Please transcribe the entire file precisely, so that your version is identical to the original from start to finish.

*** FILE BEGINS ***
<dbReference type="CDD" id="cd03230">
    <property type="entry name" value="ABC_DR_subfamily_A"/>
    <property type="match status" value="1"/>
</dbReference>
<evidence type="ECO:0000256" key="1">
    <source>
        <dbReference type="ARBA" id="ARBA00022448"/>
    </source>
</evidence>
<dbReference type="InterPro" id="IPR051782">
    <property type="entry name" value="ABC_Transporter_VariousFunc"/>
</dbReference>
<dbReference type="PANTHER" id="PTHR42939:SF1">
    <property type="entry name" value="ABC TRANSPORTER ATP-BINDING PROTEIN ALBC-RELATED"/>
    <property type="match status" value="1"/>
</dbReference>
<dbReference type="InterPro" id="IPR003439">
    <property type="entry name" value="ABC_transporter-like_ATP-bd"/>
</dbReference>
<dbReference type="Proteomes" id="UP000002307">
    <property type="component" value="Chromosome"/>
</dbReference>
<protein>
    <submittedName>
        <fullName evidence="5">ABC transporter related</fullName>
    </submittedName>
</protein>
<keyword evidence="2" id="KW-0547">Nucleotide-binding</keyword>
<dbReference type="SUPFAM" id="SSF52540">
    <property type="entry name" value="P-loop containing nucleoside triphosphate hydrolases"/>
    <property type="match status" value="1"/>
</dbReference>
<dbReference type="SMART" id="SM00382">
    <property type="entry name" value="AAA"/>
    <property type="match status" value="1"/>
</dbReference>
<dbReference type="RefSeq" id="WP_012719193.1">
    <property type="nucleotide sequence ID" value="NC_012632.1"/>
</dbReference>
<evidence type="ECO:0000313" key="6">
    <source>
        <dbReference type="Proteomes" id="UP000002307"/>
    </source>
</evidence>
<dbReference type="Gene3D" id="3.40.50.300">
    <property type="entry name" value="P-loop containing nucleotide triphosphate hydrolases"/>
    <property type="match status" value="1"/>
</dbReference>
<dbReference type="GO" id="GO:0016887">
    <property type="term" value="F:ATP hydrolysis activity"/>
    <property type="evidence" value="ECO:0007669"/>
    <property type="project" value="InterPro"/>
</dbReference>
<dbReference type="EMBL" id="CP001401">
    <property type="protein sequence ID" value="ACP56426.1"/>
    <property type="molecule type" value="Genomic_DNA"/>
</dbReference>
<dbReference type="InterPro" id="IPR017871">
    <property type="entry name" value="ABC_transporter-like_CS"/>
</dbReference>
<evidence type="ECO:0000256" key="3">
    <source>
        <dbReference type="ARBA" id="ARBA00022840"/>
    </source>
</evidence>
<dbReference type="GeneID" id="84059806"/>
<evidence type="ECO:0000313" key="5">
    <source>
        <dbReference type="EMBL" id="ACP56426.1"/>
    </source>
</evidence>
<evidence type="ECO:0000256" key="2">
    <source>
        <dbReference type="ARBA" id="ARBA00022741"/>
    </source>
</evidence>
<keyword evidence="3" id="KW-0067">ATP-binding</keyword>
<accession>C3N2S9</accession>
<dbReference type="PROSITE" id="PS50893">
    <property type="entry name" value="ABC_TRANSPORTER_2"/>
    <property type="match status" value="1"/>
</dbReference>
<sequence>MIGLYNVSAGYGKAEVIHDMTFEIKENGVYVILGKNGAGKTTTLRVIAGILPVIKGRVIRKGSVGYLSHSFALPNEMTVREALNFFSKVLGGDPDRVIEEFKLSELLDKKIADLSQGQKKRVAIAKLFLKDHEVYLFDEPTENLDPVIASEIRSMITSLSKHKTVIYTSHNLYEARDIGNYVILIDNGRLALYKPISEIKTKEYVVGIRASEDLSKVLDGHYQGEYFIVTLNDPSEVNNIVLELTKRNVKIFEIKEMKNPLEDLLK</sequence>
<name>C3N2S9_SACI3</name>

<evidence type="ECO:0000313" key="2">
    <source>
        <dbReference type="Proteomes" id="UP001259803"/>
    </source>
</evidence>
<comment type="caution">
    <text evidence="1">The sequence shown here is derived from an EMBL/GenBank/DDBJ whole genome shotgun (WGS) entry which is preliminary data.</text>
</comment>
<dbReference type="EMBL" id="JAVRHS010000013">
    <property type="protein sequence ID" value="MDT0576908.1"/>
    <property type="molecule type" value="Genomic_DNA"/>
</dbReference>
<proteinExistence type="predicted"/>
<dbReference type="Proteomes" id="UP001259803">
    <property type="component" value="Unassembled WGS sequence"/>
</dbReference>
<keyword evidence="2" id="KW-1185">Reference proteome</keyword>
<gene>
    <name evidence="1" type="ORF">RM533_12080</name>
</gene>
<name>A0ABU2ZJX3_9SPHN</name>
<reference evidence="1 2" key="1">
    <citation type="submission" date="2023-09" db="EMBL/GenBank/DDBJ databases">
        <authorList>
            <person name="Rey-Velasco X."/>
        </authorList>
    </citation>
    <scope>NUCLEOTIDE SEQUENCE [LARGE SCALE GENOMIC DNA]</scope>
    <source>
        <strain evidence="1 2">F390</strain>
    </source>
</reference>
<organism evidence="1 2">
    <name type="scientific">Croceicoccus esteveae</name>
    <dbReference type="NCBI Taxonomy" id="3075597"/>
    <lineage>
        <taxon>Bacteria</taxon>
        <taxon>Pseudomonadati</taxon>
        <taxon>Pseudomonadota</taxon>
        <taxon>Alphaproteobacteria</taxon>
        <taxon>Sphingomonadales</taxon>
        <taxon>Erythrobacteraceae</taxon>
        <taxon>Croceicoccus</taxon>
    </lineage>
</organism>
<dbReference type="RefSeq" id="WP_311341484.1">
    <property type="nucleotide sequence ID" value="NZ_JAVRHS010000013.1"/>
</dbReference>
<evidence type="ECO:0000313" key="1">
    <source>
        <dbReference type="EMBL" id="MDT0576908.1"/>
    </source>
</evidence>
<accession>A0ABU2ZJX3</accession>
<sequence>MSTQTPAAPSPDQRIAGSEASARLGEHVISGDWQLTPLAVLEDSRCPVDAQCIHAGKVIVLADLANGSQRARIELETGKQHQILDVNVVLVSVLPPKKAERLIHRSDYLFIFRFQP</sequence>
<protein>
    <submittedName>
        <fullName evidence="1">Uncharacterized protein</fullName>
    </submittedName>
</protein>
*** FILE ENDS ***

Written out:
<dbReference type="CDD" id="cd03230">
    <property type="entry name" value="ABC_DR_subfamily_A"/>
    <property type="match status" value="1"/>
</dbReference>
<evidence type="ECO:0000256" key="1">
    <source>
        <dbReference type="ARBA" id="ARBA00022448"/>
    </source>
</evidence>
<dbReference type="InterPro" id="IPR051782">
    <property type="entry name" value="ABC_Transporter_VariousFunc"/>
</dbReference>
<dbReference type="PANTHER" id="PTHR42939:SF1">
    <property type="entry name" value="ABC TRANSPORTER ATP-BINDING PROTEIN ALBC-RELATED"/>
    <property type="match status" value="1"/>
</dbReference>
<dbReference type="InterPro" id="IPR003439">
    <property type="entry name" value="ABC_transporter-like_ATP-bd"/>
</dbReference>
<dbReference type="Proteomes" id="UP000002307">
    <property type="component" value="Chromosome"/>
</dbReference>
<protein>
    <submittedName>
        <fullName evidence="5">ABC transporter related</fullName>
    </submittedName>
</protein>
<keyword evidence="2" id="KW-0547">Nucleotide-binding</keyword>
<dbReference type="SUPFAM" id="SSF52540">
    <property type="entry name" value="P-loop containing nucleoside triphosphate hydrolases"/>
    <property type="match status" value="1"/>
</dbReference>
<dbReference type="SMART" id="SM00382">
    <property type="entry name" value="AAA"/>
    <property type="match status" value="1"/>
</dbReference>
<dbReference type="RefSeq" id="WP_012719193.1">
    <property type="nucleotide sequence ID" value="NC_012632.1"/>
</dbReference>
<evidence type="ECO:0000313" key="6">
    <source>
        <dbReference type="Proteomes" id="UP000002307"/>
    </source>
</evidence>
<dbReference type="Gene3D" id="3.40.50.300">
    <property type="entry name" value="P-loop containing nucleotide triphosphate hydrolases"/>
    <property type="match status" value="1"/>
</dbReference>
<dbReference type="GO" id="GO:0016887">
    <property type="term" value="F:ATP hydrolysis activity"/>
    <property type="evidence" value="ECO:0007669"/>
    <property type="project" value="InterPro"/>
</dbReference>
<dbReference type="EMBL" id="CP001401">
    <property type="protein sequence ID" value="ACP56426.1"/>
    <property type="molecule type" value="Genomic_DNA"/>
</dbReference>
<dbReference type="InterPro" id="IPR017871">
    <property type="entry name" value="ABC_transporter-like_CS"/>
</dbReference>
<evidence type="ECO:0000256" key="3">
    <source>
        <dbReference type="ARBA" id="ARBA00022840"/>
    </source>
</evidence>
<dbReference type="GeneID" id="84059806"/>
<evidence type="ECO:0000313" key="5">
    <source>
        <dbReference type="EMBL" id="ACP56426.1"/>
    </source>
</evidence>
<evidence type="ECO:0000256" key="2">
    <source>
        <dbReference type="ARBA" id="ARBA00022741"/>
    </source>
</evidence>
<keyword evidence="3" id="KW-0067">ATP-binding</keyword>
<accession>C3N2S9</accession>
<dbReference type="PROSITE" id="PS50893">
    <property type="entry name" value="ABC_TRANSPORTER_2"/>
    <property type="match status" value="1"/>
</dbReference>
<sequence>MIGLYNVSAGYGKAEVIHDMTFEIKENGVYVILGKNGAGKTTTLRVIAGILPVIKGRVIRKGSVGYLSHSFALPNEMTVREALNFFSKVLGGDPDRVIEEFKLSELLDKKIADLSQGQKKRVAIAKLFLKDHEVYLFDEPTENLDPVIASEIRSMITSLSKHKTVIYTSHNLYEARDIGNYVILIDNGRLALYKPISEIKTKEYVVGIRASEDLSKVLDGHYQGEYFIVTLNDPSEVNNIVLELTKRNVKIFEIKEMKNPLEDLLK</sequence>
<name>C3N2S9_SACI3</name>

<evidence type="ECO:0000313" key="2">
    <source>
        <dbReference type="Proteomes" id="UP001259803"/>
    </source>
</evidence>
<comment type="caution">
    <text evidence="1">The sequence shown here is derived from an EMBL/GenBank/DDBJ whole genome shotgun (WGS) entry which is preliminary data.</text>
</comment>
<dbReference type="EMBL" id="JAVRHS010000013">
    <property type="protein sequence ID" value="MDT0576908.1"/>
    <property type="molecule type" value="Genomic_DNA"/>
</dbReference>
<proteinExistence type="predicted"/>
<dbReference type="Proteomes" id="UP001259803">
    <property type="component" value="Unassembled WGS sequence"/>
</dbReference>
<keyword evidence="2" id="KW-1185">Reference proteome</keyword>
<gene>
    <name evidence="1" type="ORF">RM533_12080</name>
</gene>
<name>A0ABU2ZJX3_9SPHN</name>
<reference evidence="1 2" key="1">
    <citation type="submission" date="2023-09" db="EMBL/GenBank/DDBJ databases">
        <authorList>
            <person name="Rey-Velasco X."/>
        </authorList>
    </citation>
    <scope>NUCLEOTIDE SEQUENCE [LARGE SCALE GENOMIC DNA]</scope>
    <source>
        <strain evidence="1 2">F390</strain>
    </source>
</reference>
<organism evidence="1 2">
    <name type="scientific">Croceicoccus esteveae</name>
    <dbReference type="NCBI Taxonomy" id="3075597"/>
    <lineage>
        <taxon>Bacteria</taxon>
        <taxon>Pseudomonadati</taxon>
        <taxon>Pseudomonadota</taxon>
        <taxon>Alphaproteobacteria</taxon>
        <taxon>Sphingomonadales</taxon>
        <taxon>Erythrobacteraceae</taxon>
        <taxon>Croceicoccus</taxon>
    </lineage>
</organism>
<dbReference type="RefSeq" id="WP_311341484.1">
    <property type="nucleotide sequence ID" value="NZ_JAVRHS010000013.1"/>
</dbReference>
<evidence type="ECO:0000313" key="1">
    <source>
        <dbReference type="EMBL" id="MDT0576908.1"/>
    </source>
</evidence>
<accession>A0ABU2ZJX3</accession>
<sequence>MSTQTPAAPSPDQRIAGSEASARLGEHVISGDWQLTPLAVLEDSRCPVDAQCIHAGKVIVLADLANGSQRARIELETGKQHQILDVNVVLVSVLPPKKAERLIHRSDYLFIFRFQP</sequence>
<protein>
    <submittedName>
        <fullName evidence="1">Uncharacterized protein</fullName>
    </submittedName>
</protein>